This paper summarizes the determination of the fair market value of certain permanent life insurance policies for purposes of transferring, gifting or selling the policy from one individual or trust to another. Historically, life insurance companies offered two types of life insurance: Annual Renewable Term Insurance and Whole Life Insurance. Over time, new types of policies have evolved, such as Universal Life and Variable Life, which have been difficult to reconcile with the outdated Internal Revenue Service (“IRS”) guidelines for valuation. As a result, insurance companies are uncertain how to properly value certain policies, which has led to inconsistent valuations across life insurance companies. Accordingly, this paper focuses on alternative valuation methods of certain difficult to value life insurance policies, even after an IRS Form 712 has been issued.

Fair Market Value

The two Treasury Regulations (“Treas. Regs.”) applicable to valuing life insurance policies, Treas. Regs. §§ 20.2031-8 and 25.2512-6, were last amended in 1974. These Treas. Regs. are tailored to historically common policies, namely, Annual Renewable Term and Whole Life. An Annual Renewable Term policy has no reserves, thus the valuation is determined by looking to the “unearned premium1.” In order to determine the fair market value of a Whole Life policy (that has been in effect for several years with premiums remaining), insurance companies frequently use the interpolated terminal reserve value (hereinafter “ITR value”)2. Typically, the cash surrender value and the ITR value are very similar because the insurance company is aware of how much reserve is necessary each year based on the amount of future premiums to be received and the expected death benefit3.

In the 44 years since the IRS amended the Treas. Regs. regarding valuation of life insurance, new life insurance products have entered the market. For example, a Universal Life policy is a flexible premium policy, thus the terminal reserve value is not known until the end of the policy year. As a result, it is difficult to apply the Treas. Regs. currently used to determine the fair market value of these new types of policies4.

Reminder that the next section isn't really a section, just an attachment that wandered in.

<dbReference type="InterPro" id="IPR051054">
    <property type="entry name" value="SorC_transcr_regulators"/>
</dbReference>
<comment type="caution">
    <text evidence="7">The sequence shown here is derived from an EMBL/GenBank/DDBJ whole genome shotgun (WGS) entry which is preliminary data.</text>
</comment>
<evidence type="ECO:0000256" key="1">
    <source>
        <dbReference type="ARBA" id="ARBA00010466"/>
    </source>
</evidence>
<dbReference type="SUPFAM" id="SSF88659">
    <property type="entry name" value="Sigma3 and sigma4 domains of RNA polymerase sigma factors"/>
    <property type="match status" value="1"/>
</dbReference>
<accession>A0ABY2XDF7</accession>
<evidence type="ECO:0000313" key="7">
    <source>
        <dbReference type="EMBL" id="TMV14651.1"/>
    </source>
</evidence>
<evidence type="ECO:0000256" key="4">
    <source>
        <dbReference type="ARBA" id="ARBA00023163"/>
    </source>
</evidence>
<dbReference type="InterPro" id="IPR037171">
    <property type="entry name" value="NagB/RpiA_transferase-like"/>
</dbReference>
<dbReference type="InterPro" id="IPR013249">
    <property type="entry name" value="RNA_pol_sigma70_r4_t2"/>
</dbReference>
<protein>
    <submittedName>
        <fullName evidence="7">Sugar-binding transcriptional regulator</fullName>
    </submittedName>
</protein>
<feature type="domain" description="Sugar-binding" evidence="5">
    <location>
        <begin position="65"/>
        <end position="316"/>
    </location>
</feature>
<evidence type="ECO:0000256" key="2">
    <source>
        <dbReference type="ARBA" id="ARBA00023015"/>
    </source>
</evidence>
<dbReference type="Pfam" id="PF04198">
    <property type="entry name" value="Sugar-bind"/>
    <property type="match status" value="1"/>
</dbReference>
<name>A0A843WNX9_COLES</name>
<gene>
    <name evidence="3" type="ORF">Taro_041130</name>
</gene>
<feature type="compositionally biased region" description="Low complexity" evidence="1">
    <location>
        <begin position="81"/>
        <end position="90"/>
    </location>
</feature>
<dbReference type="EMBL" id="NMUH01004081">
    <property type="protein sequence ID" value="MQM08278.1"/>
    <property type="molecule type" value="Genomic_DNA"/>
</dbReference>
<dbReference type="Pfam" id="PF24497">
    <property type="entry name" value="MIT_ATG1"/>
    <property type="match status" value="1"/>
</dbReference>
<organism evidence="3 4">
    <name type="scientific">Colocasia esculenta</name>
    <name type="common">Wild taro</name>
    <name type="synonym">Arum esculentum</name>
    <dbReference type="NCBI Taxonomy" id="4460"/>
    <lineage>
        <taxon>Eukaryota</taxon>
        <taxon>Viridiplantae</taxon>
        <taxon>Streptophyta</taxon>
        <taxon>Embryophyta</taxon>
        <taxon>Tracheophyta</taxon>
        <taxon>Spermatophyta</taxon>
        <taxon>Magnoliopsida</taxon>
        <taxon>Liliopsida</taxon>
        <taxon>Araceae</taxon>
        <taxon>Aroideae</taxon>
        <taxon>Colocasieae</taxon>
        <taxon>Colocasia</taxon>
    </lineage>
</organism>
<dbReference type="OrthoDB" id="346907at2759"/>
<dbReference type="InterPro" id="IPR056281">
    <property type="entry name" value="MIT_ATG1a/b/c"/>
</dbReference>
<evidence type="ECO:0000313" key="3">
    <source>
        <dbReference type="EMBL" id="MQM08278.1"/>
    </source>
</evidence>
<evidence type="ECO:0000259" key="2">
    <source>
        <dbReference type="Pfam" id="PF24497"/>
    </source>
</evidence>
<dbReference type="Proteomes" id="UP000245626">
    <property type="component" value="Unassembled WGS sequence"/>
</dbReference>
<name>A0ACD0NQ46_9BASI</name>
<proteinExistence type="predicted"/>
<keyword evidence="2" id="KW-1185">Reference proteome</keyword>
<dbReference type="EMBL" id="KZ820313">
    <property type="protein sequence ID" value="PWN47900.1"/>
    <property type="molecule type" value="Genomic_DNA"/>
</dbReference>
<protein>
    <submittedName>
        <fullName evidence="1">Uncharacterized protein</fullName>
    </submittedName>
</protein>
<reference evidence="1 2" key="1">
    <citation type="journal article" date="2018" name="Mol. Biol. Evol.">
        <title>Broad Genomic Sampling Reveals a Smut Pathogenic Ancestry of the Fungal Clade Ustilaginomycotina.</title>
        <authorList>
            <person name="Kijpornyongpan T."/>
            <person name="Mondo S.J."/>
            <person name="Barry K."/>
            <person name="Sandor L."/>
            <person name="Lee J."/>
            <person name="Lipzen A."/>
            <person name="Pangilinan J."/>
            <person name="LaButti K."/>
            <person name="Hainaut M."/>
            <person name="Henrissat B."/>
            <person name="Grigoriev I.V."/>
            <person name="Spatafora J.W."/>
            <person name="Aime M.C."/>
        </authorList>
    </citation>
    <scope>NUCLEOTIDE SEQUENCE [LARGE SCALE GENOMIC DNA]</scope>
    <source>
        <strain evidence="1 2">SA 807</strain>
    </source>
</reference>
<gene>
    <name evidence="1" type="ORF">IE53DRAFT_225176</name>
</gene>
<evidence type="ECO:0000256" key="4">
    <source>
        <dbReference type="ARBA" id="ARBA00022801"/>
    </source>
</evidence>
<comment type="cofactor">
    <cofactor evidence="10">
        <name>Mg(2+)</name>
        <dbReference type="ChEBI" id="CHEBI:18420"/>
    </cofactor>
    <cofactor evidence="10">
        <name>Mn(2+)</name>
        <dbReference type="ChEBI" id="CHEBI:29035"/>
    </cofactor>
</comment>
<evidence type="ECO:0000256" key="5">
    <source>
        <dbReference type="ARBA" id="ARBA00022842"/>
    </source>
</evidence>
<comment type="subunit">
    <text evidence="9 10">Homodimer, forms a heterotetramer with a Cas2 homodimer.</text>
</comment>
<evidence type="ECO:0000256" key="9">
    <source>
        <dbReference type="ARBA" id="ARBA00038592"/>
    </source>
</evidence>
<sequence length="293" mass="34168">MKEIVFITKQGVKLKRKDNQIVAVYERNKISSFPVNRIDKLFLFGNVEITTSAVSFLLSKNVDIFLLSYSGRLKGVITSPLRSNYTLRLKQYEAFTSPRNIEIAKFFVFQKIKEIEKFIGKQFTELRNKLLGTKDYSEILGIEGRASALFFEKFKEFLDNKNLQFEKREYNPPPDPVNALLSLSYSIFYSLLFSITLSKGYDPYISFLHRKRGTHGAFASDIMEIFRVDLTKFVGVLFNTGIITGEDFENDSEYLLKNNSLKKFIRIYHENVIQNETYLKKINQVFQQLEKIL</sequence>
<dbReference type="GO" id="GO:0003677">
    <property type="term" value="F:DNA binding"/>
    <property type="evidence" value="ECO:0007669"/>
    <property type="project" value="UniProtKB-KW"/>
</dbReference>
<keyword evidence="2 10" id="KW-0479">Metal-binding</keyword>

Furthermore, today there are several types of reserve values, including: tax reserve, statutory reserve, AG 38 reserve, and deficiency reserve. It is unclear which reserve an insurance company should use to calculate the fair market value of a policy. In addition, a few insurance companies use the cash surrender value, or the cash accumulation value, or the California Method (the average of the cash surrender value and the cash accumulation value), as the ITR value. The different options available for the reserve value has led to different methodologies for calculating the ITR value, which has resulted in different insurance companies arriving at vastly different fair market values for similarly situated policies.

IRS Form 712

Generally, in order to determine the fair market value of a life insurance policy, an owner will request an IRS Form 712 from the insurance company. The insurance company will then complete the form and certify that the information is “true and correct.” However, once an insurance company has developed a particular methodology (based on the type of reserve value calculation) for determining fair market value, the company is unlikely to change their methodology because they have an interest in ensuring equal treatment among policy holders who request an IRS Form 7125.

A dilemma occurs when the IRS Form 712 is returned with a value different than expected. If the owner chooses to use another value as the fair market value, it is recommended that the owner provides a full explanation regarding how the value was determined. This explanation is important in order to clarify that the transaction was actually a sale and not a gift, for example, in the event of a sale from an individual to his or her irrevocable grantor trust or from one grantor trust to another.

Consider the following example, which is based on a study by a life insurance company and cited from a Leimberg Services LISI Newsletter, for an insured who bought a combination of six policies each with a $5,000,000 face amount from three different companies6:

Carrier Policy Type Face Amount Cumulative Premium Cash Surrender Value Value Reported by Carrier Carrier Valuation Method
A GUL $5,000,000 $866,950 $0 $941,803 AG 38 Statutory Reserve without Deficiency
UL $5,000,000 $866,950 $285,011 $432,620 Statutory Reserve
B GUL $5,000,000 $982,500 $237,930 $237,930 Cash Surrender Value
UL $5,000,000 $982,500 $374,550 $374,550 Cash Surrender Value
C GUL $5,000,000 $912,500 $170,413 $512,389 AG 38 Statutory Reserve without Deficiency
UL $5,000,000 $912,500 $390,053 $474,053 California Method
Qualified Appraisal

Due to the lack of guidance from the IRS regarding the determination of fair market value of a certain policies, and the vast inconsistencies in methodologies amongst life insurance companies, an owner of a policy may argue that the fair market value is more accurately represented by a qualified appraisal that uses the “willing buyer, willing seller” standard. The “willing buyer, willing seller” approach is found in Treas. Regs. §§ 20.2031-1 and 25.2512. The Treas. Regs. provide that “[t]he value of the property is the price at which such property would change hands between a willing buyer and willing seller.” Therefore, a qualified appraisal using the “willing buyer, willing seller” approach is an alternative valuation method, which may be used to justify a lower sale price than the IRS Form 712 calculated.